Double murder trial: Expert ‘not certain’ how man died
A MEDICAL expert has told a jury that he is “not certain” how a victim at the centre of a double murder trial died.
Ipswich Crown Court heard Dr Kenneth Shorrock explain that the type of head and neck injuries suffered by Des Thorpe were consistent with him being smothered, but he could not be sure what caused his death.
Mr Thorpe, 43, died on August 10 last year at a flat in Limerick Close, Ipswich.
Paul Clarke, 41, of Mountbatten Court, and a 15-year-old girl, who cannot be named for legal reasons, deny his murder.
Clarke, the girl and a third defendant, John Grimwood, 28, of Canham Street, also deny murdering Rosalyn Hunt, 41, at her Victoria Street flat between August 1 and 10 last year.
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It is alleged that Mr Thorpe was killed after he threatened to tell police about Mrs Hunt’s murder.
Dr Shorrock, a consultant pathologist, said injuries to Mr Thorpe’s mouth could have been caused by a “thump of some sort” or by “sustained pressure”, but were not the direct cause of his death.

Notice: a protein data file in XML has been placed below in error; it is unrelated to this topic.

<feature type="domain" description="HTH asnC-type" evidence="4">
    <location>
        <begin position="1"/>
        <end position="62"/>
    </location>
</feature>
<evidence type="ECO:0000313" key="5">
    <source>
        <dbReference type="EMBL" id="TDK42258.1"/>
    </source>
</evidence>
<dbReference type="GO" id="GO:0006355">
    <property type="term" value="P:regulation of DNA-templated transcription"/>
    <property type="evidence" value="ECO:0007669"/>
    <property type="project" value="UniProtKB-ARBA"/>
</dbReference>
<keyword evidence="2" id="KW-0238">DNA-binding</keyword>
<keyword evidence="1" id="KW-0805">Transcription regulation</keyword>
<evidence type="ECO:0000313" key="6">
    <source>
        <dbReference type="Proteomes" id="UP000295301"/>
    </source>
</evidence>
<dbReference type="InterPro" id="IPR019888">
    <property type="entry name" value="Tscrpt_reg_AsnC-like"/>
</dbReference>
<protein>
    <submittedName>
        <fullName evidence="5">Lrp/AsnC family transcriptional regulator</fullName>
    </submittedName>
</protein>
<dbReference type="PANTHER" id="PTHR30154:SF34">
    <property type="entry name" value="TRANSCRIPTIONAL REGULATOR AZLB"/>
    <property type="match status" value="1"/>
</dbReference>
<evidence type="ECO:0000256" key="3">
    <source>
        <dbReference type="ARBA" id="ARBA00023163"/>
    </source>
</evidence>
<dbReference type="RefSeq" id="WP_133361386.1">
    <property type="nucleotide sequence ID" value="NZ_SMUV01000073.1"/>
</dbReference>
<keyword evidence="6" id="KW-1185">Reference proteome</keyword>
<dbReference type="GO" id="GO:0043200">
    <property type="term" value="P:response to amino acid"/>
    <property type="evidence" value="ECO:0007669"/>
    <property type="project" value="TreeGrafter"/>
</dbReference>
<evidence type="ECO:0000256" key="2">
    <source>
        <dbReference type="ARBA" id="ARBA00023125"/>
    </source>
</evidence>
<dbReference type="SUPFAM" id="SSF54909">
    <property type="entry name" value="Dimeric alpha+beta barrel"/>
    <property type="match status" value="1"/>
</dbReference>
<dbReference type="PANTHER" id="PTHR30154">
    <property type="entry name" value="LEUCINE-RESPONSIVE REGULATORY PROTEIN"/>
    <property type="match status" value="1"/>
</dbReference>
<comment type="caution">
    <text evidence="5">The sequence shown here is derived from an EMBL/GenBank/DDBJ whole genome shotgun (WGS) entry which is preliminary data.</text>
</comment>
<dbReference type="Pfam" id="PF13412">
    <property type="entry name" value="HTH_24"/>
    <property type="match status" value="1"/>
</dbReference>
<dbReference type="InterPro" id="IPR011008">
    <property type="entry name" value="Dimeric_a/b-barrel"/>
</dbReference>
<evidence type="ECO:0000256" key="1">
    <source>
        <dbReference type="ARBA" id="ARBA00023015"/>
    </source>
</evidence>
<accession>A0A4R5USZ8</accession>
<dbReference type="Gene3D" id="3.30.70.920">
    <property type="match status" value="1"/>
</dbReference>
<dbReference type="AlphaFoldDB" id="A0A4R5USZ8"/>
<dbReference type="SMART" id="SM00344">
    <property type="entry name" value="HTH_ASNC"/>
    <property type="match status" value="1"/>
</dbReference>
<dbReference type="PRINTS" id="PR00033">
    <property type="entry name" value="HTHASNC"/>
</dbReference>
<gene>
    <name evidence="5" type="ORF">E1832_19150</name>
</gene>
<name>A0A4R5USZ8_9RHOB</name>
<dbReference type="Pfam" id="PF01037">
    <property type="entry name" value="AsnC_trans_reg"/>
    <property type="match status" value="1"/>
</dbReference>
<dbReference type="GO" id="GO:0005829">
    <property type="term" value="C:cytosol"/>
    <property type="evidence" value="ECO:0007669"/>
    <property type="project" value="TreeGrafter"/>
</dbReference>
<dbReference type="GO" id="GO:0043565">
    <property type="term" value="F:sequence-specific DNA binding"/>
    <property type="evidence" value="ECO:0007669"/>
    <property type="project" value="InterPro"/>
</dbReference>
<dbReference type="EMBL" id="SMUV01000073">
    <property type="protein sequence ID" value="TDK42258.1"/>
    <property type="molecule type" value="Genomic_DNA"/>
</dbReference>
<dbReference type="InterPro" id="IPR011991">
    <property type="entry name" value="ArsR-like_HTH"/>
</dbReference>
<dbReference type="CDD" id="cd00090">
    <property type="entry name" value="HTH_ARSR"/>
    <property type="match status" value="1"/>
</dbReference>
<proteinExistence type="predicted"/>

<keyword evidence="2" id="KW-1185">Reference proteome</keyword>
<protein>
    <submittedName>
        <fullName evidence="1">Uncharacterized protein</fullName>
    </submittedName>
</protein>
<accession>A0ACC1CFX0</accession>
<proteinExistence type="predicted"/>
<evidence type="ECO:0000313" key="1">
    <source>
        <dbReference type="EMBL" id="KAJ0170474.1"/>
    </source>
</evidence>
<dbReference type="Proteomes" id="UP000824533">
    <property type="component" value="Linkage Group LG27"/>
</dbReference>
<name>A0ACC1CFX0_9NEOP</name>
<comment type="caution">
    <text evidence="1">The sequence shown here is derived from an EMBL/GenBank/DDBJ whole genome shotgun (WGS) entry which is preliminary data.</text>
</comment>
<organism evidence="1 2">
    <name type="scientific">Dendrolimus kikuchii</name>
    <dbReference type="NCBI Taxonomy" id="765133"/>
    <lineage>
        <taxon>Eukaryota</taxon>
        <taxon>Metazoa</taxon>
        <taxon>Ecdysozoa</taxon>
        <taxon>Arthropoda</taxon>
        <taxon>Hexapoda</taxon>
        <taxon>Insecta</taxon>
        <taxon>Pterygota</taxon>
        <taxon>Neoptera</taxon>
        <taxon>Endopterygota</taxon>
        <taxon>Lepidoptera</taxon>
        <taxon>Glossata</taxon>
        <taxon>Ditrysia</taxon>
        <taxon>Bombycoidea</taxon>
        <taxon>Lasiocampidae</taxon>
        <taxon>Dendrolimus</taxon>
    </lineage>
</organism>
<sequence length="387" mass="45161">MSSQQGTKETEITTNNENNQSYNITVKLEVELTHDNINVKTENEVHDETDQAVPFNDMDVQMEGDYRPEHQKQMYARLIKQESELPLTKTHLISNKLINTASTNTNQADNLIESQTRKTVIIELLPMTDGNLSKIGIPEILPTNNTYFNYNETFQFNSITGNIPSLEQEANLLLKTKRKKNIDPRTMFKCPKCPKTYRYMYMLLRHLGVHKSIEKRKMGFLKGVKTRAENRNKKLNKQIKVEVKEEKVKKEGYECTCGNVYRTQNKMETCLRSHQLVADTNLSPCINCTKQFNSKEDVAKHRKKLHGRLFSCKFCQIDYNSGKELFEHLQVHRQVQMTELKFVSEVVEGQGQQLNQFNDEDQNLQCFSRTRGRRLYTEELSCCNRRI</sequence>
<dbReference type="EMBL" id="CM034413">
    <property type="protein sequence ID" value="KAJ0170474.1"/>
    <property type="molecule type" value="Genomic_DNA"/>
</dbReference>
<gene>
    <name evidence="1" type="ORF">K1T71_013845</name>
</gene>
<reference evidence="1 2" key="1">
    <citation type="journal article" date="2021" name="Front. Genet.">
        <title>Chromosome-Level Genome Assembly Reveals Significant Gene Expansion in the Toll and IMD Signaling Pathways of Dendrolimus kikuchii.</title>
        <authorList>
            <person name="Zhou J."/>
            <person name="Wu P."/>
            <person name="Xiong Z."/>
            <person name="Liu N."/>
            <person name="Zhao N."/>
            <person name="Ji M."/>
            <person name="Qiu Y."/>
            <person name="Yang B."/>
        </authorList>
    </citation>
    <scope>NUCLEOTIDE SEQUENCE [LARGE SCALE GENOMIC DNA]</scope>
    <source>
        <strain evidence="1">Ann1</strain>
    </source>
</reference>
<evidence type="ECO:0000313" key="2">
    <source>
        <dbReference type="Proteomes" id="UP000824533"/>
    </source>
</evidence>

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He said: “The simple answer in this case is I am not certain of the cause of death, but one thing which I did find which I consider to be very significant was the laceration, splits, on the inside of the lip, which were associated with a small amount of bruising.
“These were caused by the lips coming forcibly into contact with the teeth.” He said the injuries Mr Thorpe had suffered had not killed him, but could tell the jury something about what had happened to him in his final moments.
He said: “It might give you an idea that something has happened to this man, but he hasn’t got bad external injuries as a result of being beaten up. He hasn’t got defensive injuries.
“(He has) some caused by falls, some more likely caused by assault.”
Dr Shorrock said his examinations revealed Mr Thorpe had been suffering from mild pneumonia and had a high blood alcohol level and even higher urine alcohol reading, showing that he had been drinking in the hours before his death.
The trial continues.